I agree that it’s better to focus on ideas instead of people. I might have a disagreement about how successfully LessWrong has managed this, so that from your perspective it looks like this page is pushing the status quo toward something we don’t want vs looking from my perspective like it’s just doing things more explicitly/transparently (which I prefer).
I agree that writing about people can be dicey. I might have disagreement about how well this problem can be avoided.
Maybe I’m misunderstanding what you mean by “defensible style”, but I’m taking it to mean something like “obsession with having citations from respected sources for every assertion, like what you see on Wikipedia”. So the concern is that once we allow lots of pages about people, that will force us to write defensibly, and this culture will infect pages not about people to also be written similarly defensibly. I hadn’t thought of this, and I’m not sure how I feel about it. It seems possible to have separate norms/rules for different kinds of pages (Wikipedia does in fact have extra rules for biographies of living persons). But I also don’t think I can point to any particularly good examples of wikis that cover people (other than Wikipedia, which I guess is sort of a counterexample).
I agree that summarizing his ideas or intellectual culture would be better, but that takes way more work, e.g. to figure out what this culture is/how to carve up the space, how to name it, and figuring out what his core ideas are.
Currently the wiki has basically no entries for people (we have one for Eliezer, but none for Scott Alexander or Lukeprog for example)
There do seem to be stubs for both Scott Alexander and Lukeprog, both similar in size to this Vervaeke page. So I think I’m confused about what the status quo is vs what you are saying the status quo is.
I’m not sure what cluster you are trying to point to by saying “wiki pages like this”.
For this page in particular: I’ve been hearing more and more about Vervaeke, so I wanted to find out what the community has already figured out about him. It seems like the answer so far is “not much”, but as the situation changes I’m excited to have some canonical place where this information can be written up. He seems like an interesting enough guy, or at any rate he seems to have caught the attention of other interesting people, and that seems like a good enough reason to have some place like this.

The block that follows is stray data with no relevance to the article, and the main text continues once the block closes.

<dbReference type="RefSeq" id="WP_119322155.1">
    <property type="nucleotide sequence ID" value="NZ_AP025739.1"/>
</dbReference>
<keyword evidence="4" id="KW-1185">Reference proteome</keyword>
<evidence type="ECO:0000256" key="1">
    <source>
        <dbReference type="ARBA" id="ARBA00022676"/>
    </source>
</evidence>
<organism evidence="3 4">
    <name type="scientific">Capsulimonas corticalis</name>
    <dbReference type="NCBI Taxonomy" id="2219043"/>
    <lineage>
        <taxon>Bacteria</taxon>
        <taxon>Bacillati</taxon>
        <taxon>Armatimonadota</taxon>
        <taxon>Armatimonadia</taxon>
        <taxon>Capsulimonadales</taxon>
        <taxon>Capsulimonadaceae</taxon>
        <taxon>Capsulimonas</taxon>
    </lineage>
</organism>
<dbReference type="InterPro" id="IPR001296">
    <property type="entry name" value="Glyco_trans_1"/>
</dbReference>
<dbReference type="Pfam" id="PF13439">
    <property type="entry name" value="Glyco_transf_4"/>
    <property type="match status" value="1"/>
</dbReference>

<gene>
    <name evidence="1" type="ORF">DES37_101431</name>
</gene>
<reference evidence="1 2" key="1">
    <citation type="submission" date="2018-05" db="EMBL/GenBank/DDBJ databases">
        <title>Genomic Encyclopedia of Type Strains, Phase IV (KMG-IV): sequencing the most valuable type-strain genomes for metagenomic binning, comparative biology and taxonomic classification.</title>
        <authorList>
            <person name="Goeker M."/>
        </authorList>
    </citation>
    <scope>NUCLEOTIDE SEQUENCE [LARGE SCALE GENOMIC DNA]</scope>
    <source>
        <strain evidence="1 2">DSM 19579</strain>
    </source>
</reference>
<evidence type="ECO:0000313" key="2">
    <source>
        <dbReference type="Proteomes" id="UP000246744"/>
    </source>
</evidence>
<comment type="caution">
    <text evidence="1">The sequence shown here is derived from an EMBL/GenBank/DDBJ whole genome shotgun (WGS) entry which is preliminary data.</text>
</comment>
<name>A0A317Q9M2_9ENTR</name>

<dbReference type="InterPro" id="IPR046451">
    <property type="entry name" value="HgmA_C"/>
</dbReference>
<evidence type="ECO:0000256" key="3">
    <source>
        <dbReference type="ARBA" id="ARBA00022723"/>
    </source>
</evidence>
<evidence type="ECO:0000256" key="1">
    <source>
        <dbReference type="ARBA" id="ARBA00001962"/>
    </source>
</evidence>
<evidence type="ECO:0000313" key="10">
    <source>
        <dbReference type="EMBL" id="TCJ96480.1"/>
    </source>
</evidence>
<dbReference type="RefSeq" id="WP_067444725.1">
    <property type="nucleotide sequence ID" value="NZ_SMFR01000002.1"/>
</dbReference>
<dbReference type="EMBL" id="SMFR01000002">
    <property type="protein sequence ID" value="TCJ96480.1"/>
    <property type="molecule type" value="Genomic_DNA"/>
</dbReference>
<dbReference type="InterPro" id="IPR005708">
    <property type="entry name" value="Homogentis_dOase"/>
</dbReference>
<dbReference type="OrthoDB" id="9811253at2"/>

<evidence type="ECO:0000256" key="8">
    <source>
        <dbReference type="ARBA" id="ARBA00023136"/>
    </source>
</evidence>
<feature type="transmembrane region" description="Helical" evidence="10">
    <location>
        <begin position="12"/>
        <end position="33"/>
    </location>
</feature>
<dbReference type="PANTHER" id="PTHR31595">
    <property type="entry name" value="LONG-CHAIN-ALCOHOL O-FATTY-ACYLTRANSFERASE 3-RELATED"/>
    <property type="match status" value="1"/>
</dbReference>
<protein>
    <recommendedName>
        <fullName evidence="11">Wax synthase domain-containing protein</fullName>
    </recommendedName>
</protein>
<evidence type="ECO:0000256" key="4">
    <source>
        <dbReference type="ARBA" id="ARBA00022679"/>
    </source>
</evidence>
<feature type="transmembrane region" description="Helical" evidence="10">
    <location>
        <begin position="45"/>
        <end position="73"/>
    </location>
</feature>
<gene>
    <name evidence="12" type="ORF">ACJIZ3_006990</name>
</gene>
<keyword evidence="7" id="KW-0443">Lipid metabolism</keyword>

If that’s not a good enough reason, I’m curious to hear of a concrete alternative policy and how it applies to this situation. Vervaeke isn’t notable enough to have a page on Wikipedia. Maybe I could write a LW question asking something like “What do people know about this guy?” Or maybe I could write a post with the above content. A shortform post would be easy, but seems difficult to find (not canonical enough). Or maybe you would recommend no action at all?
I tried creating a wiki-tag page today, and here are some questions I ran into that don’t seem to be answered by this FAQ:
Is there a way to add wiki-links like on the old wiki? I tried using the [[double square brackets]] like on MediaWiki, but this did not work (at least on the new editor).
Is there a way to quickly see if a wiki-tag page on a topic already exists? On the creation page, typing something in the box does not show existing pages with that substring. What I’m doing right now is to look on the all tags page (searching with my browser) and also looking at the wiki 1.0 imported pages list and again searching there. I feel like there must be a better way than this, but I couldn’t figure it out.
Is there a way to add MediaWiki-like <ref> tags? Or is there some preferred alternative way to add references on wiki-tag pages?
The Slack invite link seems to have expired. Is there a new one I can use?